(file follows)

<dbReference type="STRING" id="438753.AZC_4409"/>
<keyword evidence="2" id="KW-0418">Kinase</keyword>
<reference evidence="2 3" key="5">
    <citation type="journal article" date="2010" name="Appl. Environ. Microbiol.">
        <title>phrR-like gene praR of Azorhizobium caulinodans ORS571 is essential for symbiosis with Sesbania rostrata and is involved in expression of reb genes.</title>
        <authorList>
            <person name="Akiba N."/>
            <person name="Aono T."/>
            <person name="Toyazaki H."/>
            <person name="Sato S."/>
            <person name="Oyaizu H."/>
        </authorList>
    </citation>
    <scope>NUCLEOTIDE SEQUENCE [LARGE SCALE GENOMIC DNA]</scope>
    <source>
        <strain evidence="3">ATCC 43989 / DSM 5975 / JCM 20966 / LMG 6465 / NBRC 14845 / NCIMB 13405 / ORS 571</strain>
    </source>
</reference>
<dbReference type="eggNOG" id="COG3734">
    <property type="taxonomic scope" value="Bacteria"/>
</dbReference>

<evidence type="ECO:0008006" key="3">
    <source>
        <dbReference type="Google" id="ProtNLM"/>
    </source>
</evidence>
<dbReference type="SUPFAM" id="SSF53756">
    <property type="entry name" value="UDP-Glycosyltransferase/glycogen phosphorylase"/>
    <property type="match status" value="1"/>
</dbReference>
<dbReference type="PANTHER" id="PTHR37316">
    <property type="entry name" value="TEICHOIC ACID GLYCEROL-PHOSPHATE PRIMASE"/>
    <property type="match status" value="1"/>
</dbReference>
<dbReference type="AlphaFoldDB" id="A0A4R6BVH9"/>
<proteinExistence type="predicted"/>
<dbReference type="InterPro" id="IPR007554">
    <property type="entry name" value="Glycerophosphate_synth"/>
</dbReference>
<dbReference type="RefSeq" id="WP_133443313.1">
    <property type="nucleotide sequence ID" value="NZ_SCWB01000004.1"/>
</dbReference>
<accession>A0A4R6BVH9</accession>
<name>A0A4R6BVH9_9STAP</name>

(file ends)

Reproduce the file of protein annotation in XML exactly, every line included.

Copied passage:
<dbReference type="STRING" id="438753.AZC_4409"/>
<keyword evidence="2" id="KW-0418">Kinase</keyword>
<reference evidence="2 3" key="5">
    <citation type="journal article" date="2010" name="Appl. Environ. Microbiol.">
        <title>phrR-like gene praR of Azorhizobium caulinodans ORS571 is essential for symbiosis with Sesbania rostrata and is involved in expression of reb genes.</title>
        <authorList>
            <person name="Akiba N."/>
            <person name="Aono T."/>
            <person name="Toyazaki H."/>
            <person name="Sato S."/>
            <person name="Oyaizu H."/>
        </authorList>
    </citation>
    <scope>NUCLEOTIDE SEQUENCE [LARGE SCALE GENOMIC DNA]</scope>
    <source>
        <strain evidence="3">ATCC 43989 / DSM 5975 / JCM 20966 / LMG 6465 / NBRC 14845 / NCIMB 13405 / ORS 571</strain>
    </source>
</reference>
<dbReference type="eggNOG" id="COG3734">
    <property type="taxonomic scope" value="Bacteria"/>
</dbReference>

<evidence type="ECO:0008006" key="3">
    <source>
        <dbReference type="Google" id="ProtNLM"/>
    </source>
</evidence>
<dbReference type="SUPFAM" id="SSF53756">
    <property type="entry name" value="UDP-Glycosyltransferase/glycogen phosphorylase"/>
    <property type="match status" value="1"/>
</dbReference>
<dbReference type="PANTHER" id="PTHR37316">
    <property type="entry name" value="TEICHOIC ACID GLYCEROL-PHOSPHATE PRIMASE"/>
    <property type="match status" value="1"/>
</dbReference>
<dbReference type="AlphaFoldDB" id="A0A4R6BVH9"/>
<proteinExistence type="predicted"/>
<dbReference type="InterPro" id="IPR007554">
    <property type="entry name" value="Glycerophosphate_synth"/>
</dbReference>
<dbReference type="RefSeq" id="WP_133443313.1">
    <property type="nucleotide sequence ID" value="NZ_SCWB01000004.1"/>
</dbReference>
<accession>A0A4R6BVH9</accession>
<name>A0A4R6BVH9_9STAP</name>